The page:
Ross Taylor, the new chief executive of engineering services company UGL (ASX: UGL), yesterday released a market update outlining his vision for a ‘New UGL’. Presumably he wants to put some distance between himself and the old UGL, which has made more than a few stuff-ups (including selling DTZ, its best business, for a song).
The market approved of the announcement, sending the stock up 10% on the day. No doubt the reaction had something to do with Taylor’s intention to double operating margins to 4% by 2017. It’s an ambitious target during a resources downturn, although at that level margins will still be shy of the 5% achieved during the boom.
Whether Taylor will still be chief executive in two years is debateable. If there really are margin gains to be had, UGL might become a takeover target for an engineering rival. Particularly so now that projects and contracts are harder to come by.
There was a time UGL looked more predator than prey. Indeed, UGL was once rumoured to be interested in taking over Transfield Services (ASX: TSE), another listed engineering company.
That’s unlikely now. Intelligent Investor Share Advisor compared the two companies in Cage match: UGL vs Transfield back in 2010 when UGL was capitalised at $2.5bn and Transfield at $1.5bn. Our Avoid recommendations at the time were based on a view that earnings were inflated by the boom (correct, as it turns out).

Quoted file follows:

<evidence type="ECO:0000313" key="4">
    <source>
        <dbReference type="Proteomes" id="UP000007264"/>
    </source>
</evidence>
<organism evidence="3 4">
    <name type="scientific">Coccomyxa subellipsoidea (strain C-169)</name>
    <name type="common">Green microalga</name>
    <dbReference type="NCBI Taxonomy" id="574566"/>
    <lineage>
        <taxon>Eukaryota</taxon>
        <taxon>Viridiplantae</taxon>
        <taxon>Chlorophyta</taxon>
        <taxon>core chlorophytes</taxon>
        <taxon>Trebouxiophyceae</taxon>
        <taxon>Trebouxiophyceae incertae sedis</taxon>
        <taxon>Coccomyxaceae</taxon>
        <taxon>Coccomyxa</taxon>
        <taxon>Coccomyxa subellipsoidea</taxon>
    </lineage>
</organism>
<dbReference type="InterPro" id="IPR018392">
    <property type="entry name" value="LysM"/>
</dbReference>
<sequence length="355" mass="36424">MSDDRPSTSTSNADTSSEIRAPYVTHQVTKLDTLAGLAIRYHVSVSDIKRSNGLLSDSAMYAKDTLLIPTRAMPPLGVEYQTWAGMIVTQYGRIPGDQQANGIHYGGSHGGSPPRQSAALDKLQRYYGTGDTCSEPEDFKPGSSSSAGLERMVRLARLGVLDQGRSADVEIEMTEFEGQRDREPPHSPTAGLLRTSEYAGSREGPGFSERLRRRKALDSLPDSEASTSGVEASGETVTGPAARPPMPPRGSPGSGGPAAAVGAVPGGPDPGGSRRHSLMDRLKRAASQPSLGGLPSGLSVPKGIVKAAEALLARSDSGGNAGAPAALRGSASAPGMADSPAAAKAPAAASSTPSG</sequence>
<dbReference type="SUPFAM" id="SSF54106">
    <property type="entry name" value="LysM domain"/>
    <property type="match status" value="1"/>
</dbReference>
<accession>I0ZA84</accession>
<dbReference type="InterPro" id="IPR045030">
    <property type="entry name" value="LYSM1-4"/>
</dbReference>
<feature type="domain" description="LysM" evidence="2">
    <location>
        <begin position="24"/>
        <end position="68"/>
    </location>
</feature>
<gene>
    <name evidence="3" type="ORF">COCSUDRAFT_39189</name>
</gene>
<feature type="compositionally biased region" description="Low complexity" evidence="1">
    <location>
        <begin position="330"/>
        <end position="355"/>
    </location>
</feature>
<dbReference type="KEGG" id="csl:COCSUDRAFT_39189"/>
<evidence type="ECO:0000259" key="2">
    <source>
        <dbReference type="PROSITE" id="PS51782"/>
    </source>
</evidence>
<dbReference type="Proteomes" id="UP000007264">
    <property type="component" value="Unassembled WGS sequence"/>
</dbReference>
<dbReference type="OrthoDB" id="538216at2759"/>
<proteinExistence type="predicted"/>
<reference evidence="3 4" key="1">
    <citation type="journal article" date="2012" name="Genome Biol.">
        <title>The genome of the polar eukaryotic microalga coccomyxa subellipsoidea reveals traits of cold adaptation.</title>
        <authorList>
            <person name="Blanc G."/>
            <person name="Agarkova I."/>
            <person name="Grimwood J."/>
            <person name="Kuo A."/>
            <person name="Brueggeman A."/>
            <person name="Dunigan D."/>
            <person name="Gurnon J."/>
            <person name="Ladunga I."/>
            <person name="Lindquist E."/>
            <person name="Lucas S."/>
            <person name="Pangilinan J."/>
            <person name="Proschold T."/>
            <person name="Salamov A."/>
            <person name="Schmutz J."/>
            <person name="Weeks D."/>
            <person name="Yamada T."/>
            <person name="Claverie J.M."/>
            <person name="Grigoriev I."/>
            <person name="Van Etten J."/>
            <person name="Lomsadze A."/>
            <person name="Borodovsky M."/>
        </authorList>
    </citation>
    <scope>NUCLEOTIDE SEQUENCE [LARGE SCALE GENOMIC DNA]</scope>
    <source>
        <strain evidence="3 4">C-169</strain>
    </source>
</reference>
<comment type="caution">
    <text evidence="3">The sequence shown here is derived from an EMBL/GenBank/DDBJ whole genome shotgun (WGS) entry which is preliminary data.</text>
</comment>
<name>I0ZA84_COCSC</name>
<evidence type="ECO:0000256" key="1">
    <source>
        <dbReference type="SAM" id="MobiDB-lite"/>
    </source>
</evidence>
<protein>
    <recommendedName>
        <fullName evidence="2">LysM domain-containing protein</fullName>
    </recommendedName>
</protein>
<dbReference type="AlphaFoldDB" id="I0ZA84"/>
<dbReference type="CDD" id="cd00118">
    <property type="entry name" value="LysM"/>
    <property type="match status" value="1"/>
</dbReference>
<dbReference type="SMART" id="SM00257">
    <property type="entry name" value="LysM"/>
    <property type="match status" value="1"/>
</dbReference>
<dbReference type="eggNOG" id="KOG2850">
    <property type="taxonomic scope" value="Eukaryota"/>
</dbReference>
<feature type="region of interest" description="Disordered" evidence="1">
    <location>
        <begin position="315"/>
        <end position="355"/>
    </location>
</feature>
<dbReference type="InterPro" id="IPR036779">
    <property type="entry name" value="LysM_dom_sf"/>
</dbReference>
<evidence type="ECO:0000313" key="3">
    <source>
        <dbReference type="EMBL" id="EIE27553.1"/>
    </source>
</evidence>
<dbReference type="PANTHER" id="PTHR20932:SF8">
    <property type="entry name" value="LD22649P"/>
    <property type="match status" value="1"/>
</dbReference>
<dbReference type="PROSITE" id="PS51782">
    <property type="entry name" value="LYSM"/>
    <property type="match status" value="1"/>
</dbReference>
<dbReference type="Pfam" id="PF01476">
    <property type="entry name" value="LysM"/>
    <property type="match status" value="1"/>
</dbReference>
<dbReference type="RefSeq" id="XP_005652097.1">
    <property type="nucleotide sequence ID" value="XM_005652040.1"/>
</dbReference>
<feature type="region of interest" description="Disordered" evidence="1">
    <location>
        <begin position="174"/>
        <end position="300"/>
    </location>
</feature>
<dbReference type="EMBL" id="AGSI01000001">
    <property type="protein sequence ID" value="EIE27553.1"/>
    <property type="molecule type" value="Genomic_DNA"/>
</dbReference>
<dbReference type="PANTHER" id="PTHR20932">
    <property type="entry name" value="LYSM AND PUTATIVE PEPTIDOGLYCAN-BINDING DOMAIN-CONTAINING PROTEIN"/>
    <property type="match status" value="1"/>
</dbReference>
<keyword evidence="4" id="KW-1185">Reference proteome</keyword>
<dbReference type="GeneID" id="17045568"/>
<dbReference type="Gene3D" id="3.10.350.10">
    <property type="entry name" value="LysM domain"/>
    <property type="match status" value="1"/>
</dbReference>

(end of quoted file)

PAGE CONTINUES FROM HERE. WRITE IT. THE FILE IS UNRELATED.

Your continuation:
These days Transfield is capitalised at about $850m, more than double the size of UGL. And there’s a good reason why Transfield might turn its attentions to UGL sooner rather than later. Why?
Because companies that have thwarted takeovers – Transfield itself rejected a $2.00 bid from Spanish company Ferrovial in December – often launch takeovers themselves. Transfield management will be feeling the pressure to justify its rejection of Ferrovial, something that can inspire the urge to ‘do something’.
Of course, issuing stock to acquire UGL wouldn’t be the most shareholder-friendly behaviour. If Transfield stock is really worth more than $2.00 a share – as the board has explicitly stated – then using it as an acquisition currency around $1.70 should raise eyebrows.
There’s no guarantee Transfield will bid for UGL. And betting on takeovers is rarely a sound investment strategy, particularly if the target’s business is inherently risky.
With many mining contractors looking like rabbits in the headlights, merger mania has been slow to infect the sector. But UGL could be one of the first to fall if it does.
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